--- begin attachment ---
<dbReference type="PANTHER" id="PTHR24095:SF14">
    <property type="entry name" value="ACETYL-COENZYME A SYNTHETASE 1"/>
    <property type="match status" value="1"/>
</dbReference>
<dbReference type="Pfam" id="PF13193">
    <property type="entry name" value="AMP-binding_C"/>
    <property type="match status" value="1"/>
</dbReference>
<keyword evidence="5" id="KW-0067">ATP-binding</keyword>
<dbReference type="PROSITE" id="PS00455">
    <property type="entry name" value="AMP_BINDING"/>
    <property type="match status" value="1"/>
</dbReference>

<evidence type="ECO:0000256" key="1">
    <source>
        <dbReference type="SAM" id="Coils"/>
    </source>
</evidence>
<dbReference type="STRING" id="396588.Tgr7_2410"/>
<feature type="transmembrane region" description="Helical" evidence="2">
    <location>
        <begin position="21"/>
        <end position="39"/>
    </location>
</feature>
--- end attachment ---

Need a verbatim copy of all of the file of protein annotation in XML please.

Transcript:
<dbReference type="PANTHER" id="PTHR24095:SF14">
    <property type="entry name" value="ACETYL-COENZYME A SYNTHETASE 1"/>
    <property type="match status" value="1"/>
</dbReference>
<dbReference type="Pfam" id="PF13193">
    <property type="entry name" value="AMP-binding_C"/>
    <property type="match status" value="1"/>
</dbReference>
<keyword evidence="5" id="KW-0067">ATP-binding</keyword>
<dbReference type="PROSITE" id="PS00455">
    <property type="entry name" value="AMP_BINDING"/>
    <property type="match status" value="1"/>
</dbReference>

<evidence type="ECO:0000256" key="1">
    <source>
        <dbReference type="SAM" id="Coils"/>
    </source>
</evidence>
<dbReference type="STRING" id="396588.Tgr7_2410"/>
<feature type="transmembrane region" description="Helical" evidence="2">
    <location>
        <begin position="21"/>
        <end position="39"/>
    </location>
</feature>